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The phenomenon is of painful proportions in our country, unfortunately.

It does NOT solve itself.

This material is a summary that includes:

  • The extent of the phenomenon in Romania
  • List of sources from which to obtain useful information if I am a victim of violence or want to help a victim
  • What to do if I am a victim of domestic violence: practical, simplified steps
  • Obligations of state institutions
  • Legislation governing the rights of victims of domestic violence, including in relation to state institutions.

I.Domestic Violence: Romania:2020[1] & 2021

Situation of reported crimes of violence

Reported criminal acts Perpetrators Victims
43.712 44.256 45.676


Relationship between victim and perpetrator:

Spouse or former spouse Current or former Current or former parent/legal guardian Son/daughter Others TOTAL
17.688 9.219 4.357 9.232 5.180 45.676


At national level, there are currently 254 services for victims of domestic violence.
164 SOCIAL SERVICES aimed at preventing and combating domestic violence of which:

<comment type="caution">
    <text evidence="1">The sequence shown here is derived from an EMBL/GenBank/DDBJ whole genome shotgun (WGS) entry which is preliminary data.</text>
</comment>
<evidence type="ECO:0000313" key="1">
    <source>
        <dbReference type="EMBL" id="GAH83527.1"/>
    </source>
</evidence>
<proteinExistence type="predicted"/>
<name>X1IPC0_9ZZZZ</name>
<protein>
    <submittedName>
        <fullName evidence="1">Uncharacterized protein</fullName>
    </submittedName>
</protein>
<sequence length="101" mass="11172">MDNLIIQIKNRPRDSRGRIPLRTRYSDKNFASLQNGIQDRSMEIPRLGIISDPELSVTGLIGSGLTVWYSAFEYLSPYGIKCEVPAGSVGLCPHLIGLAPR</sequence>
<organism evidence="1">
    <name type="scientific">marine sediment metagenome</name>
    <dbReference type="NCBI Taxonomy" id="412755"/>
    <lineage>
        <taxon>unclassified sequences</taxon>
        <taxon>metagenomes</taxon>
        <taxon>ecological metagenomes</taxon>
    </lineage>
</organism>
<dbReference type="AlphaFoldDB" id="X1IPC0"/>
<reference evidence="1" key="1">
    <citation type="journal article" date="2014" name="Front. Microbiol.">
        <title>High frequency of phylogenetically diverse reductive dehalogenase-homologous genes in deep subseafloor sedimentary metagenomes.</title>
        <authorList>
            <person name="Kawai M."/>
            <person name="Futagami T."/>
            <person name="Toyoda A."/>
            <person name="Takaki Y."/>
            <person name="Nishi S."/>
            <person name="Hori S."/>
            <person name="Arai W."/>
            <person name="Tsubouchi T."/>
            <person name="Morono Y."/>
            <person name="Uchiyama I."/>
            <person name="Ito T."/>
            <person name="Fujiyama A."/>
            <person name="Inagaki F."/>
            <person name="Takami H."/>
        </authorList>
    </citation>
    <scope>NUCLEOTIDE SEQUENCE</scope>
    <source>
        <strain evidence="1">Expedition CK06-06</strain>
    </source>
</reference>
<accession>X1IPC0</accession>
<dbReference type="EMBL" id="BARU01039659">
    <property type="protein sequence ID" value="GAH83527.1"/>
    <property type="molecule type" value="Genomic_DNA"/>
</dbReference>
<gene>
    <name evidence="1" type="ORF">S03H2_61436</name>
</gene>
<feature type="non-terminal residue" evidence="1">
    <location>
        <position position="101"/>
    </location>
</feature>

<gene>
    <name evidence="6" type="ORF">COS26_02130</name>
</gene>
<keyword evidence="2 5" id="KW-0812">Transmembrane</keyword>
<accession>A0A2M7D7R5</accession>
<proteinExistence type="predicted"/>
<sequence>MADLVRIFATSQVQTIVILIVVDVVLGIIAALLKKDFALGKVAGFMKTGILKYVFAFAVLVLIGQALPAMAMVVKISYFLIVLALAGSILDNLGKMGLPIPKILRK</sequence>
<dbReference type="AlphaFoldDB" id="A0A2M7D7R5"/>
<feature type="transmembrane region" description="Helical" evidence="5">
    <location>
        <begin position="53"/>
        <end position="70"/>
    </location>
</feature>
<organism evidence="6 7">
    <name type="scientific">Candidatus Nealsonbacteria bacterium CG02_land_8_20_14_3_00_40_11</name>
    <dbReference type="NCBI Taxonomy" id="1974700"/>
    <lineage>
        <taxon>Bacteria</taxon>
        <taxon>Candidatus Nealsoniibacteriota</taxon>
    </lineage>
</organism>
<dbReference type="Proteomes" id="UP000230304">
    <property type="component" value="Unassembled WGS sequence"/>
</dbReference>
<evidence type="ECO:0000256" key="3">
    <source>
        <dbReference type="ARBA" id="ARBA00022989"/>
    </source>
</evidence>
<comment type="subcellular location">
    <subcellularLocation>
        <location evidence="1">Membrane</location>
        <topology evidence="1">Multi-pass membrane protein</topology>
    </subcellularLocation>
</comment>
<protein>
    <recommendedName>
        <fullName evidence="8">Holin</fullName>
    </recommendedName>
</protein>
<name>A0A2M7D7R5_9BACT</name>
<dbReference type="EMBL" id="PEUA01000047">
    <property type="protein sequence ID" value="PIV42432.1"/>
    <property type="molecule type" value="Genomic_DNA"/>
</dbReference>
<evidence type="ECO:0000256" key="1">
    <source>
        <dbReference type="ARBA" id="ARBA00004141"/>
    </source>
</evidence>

• 152 for victims of domestic violence
  • 12 for domestic abusers

6 integrated emergency services for victims of sexual violence
84 specialised services::

  • 42 support groups
  • 42 vocational counselling offices

Around 11-14,000 victims are accommodated annually in these 254 centres, but more are being built.


But in 2021, the number of victims has increased by 10%!

65% of victims of domestic violence are women, 17% are minors and 18% are men!

Of sexually abused children, 80% are girls and 20% are boys.

According to the EU Agency for Fundamental Rights report, by 2021, "more than a third of physical violence against women (37%) takes place in the home, with psychological effects for 69% of victims. Nearly three out of four cases of sexual harassment (72%) against women are committed by someone they do not know. Only a third (30%) of victims of physical assault and a tenth (11%) of victims of harassment report it to the police"

However, the above data only shows reported cases, the real scale of the phenomenon is much larger:


Very useful information in support of victims of violence and the defence of guaranteed rights can be obtained here::




III. What to do if I am a victim of domestic violence

Making a plan to make sure I can cope if necessary. That plan I practice when I am alone, but if I have a child, I also teach them, as far as is safe, to understand why I am asking them to do something.